In my mother’s kitchen pantry, there were always a few items we could go to when the refrigerator seemed a little vacant, or even if it was full when nothing there could really satisfy our particular hunger.
When you are feeling a spiritual or emotional hunger in a moment, what is your “go to” that is not merely distraction but truly lifts up your downcast soul? Is it music? physical exercise? a song? a passage of scripture? laughing with a friend? poetry? a novel? an old hymn? Go to your “pantry” and feast on the goodness you have stored away with God.
Spiritual practices can by grace lead to Holy Encounter. While complying with Stay-at-home orders, the following practices are offered to alleviate a sense of disconnection, ease the tension of uncertainty, and approach the Life that is lived from a Divine Center.[i]
Be attentive in this day to what you can do. While your usual ways of serving might be limited for now, let your acts of mercy be primarily in your home.
For one day, let humility guide you into courteous respect, solicitude, and tender love for others by fasting from the use of sarcasm, ridicule, teasing and having the last word.
Choose to practice loving Listening:
Everything is different now. Make a list of all the things you now miss that a month ago you took for granted, and offer your gratitude for them to God. Make a list of the people taken for granted, and offer your gratitude for them to God—then check in with them by email, phone or text. Or for those of us who remember how, send a thank you note by mail.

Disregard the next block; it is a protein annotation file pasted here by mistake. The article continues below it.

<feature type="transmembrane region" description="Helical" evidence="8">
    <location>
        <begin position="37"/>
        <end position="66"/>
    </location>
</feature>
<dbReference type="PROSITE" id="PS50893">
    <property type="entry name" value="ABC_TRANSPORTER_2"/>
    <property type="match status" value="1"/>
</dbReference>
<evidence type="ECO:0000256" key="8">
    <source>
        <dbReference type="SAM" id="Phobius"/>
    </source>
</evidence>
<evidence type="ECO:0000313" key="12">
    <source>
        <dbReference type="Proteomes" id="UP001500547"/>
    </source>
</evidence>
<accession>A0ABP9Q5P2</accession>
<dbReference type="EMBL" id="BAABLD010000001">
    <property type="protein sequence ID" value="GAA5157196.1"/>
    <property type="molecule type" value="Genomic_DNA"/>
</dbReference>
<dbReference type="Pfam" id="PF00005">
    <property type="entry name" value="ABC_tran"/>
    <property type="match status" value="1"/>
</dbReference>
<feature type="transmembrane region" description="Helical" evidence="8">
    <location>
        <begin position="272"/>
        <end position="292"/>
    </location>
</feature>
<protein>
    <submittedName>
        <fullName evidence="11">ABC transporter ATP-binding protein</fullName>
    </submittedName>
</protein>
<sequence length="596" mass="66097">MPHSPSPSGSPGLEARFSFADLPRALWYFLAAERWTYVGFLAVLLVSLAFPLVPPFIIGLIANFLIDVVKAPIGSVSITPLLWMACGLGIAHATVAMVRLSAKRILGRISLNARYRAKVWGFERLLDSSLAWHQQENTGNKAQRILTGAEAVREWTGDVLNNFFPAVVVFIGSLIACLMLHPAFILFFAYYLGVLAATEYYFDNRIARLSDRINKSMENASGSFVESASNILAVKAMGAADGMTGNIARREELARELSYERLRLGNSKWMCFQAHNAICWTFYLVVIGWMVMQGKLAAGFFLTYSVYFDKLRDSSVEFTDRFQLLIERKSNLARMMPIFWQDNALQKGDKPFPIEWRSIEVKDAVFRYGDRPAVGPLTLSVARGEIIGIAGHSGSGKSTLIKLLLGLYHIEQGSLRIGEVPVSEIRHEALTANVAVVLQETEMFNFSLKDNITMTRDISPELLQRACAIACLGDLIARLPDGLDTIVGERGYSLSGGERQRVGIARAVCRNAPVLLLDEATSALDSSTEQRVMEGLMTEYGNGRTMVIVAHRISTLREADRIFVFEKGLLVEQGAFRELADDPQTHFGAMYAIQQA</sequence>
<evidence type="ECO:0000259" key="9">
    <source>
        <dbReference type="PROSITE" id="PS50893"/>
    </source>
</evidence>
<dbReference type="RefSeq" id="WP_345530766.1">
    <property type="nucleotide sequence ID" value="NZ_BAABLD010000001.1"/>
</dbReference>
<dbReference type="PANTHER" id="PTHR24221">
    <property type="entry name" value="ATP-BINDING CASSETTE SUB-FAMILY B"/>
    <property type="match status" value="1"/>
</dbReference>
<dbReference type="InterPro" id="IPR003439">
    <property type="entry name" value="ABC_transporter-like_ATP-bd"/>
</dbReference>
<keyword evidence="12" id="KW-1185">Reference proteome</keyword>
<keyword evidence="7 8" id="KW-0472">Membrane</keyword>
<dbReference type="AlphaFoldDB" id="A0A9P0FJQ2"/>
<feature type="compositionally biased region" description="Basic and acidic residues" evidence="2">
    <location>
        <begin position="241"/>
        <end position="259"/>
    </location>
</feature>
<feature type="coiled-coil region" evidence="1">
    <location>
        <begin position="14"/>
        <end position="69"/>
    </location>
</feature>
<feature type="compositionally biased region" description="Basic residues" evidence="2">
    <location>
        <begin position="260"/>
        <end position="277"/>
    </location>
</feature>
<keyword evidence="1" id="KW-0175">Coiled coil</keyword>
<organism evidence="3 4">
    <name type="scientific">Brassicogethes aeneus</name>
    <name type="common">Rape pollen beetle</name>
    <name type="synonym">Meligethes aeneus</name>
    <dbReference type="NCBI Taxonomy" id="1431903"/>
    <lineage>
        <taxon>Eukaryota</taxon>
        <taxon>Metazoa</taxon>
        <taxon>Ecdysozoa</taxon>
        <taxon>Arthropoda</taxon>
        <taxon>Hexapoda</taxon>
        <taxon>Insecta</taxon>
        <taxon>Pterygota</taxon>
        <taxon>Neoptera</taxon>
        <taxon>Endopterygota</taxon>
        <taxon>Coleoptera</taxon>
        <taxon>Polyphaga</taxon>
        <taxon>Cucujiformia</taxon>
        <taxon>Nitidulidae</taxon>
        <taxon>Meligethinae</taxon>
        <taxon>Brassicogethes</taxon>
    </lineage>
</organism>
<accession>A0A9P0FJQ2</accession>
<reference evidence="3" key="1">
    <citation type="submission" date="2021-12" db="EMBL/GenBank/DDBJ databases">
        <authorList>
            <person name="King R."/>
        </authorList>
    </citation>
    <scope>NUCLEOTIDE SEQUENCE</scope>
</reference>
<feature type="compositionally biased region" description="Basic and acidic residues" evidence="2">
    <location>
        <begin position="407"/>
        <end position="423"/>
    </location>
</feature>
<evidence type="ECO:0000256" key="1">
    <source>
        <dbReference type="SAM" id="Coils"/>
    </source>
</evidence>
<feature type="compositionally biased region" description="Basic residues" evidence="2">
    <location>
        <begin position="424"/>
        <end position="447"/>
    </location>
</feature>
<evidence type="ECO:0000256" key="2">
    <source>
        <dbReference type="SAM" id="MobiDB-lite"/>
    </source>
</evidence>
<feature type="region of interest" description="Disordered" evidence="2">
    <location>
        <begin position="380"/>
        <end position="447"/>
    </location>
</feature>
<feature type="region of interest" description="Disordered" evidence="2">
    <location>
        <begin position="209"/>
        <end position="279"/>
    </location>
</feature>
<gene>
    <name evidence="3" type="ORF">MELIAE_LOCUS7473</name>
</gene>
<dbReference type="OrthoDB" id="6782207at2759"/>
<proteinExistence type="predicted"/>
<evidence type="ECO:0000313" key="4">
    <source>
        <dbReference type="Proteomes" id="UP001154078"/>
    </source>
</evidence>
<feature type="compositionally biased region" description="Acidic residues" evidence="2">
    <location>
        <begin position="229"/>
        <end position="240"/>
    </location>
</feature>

Early morning. Sit quietly and watch the light begin to brighten the sky. Notice it move through the trees. After a time, taking steady breaths, slowly rise and whether you’re inside or outside, walk directly into a patch of light. Inhale and feel the light on your face. Be still and know the unnamable One. Inhale and receive God’s peace. As you exhale whisper your gratitude to God.
Afternoon. Go for a walk. Feel yourself move in rhythm with your breathing. Allow your senses to focus on details—sunlight on a branch, the shimmering surface of a puddle, moss growing on a stone—and touch the things that have captured your attention. Allow yourself to feel wonder about them.
Evening. Sit quietly outside. Allow your breath and the air you are breathing to become one. Keep breathing slowly until you feel, with each breath, the spaciousness of God.
Think about the things that are used to define you.
While social-distancing is wisely the universal and global practice for the duration of this pandemic, I know I’m not alone. The invisible and always present Jesus, is still closer than my next breath.
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[i] Kelly, Thomas. A Testament of Devotion. (San Francisco, Harper & Brothers, 1941), pg.3
[ii] Nepo, Mark. The Book of Awakening. Gift edition first published in 2011 by Conari Press,
an imprint of Red Wheel / Weiser, LLC, San Francisco, CA . Copyright © 2000 by Mark Nepo. Introduction to gift edition © 2011 by Mark Nepo
[iii] Willard, Dallas. The Divine Conspiracey, Rediscovering Our Hidden Life in God. (Harpercollins, NY. March 24, 1988), pg. 211
Hello, I'm Kathi Gatlin. Thanks for stopping by!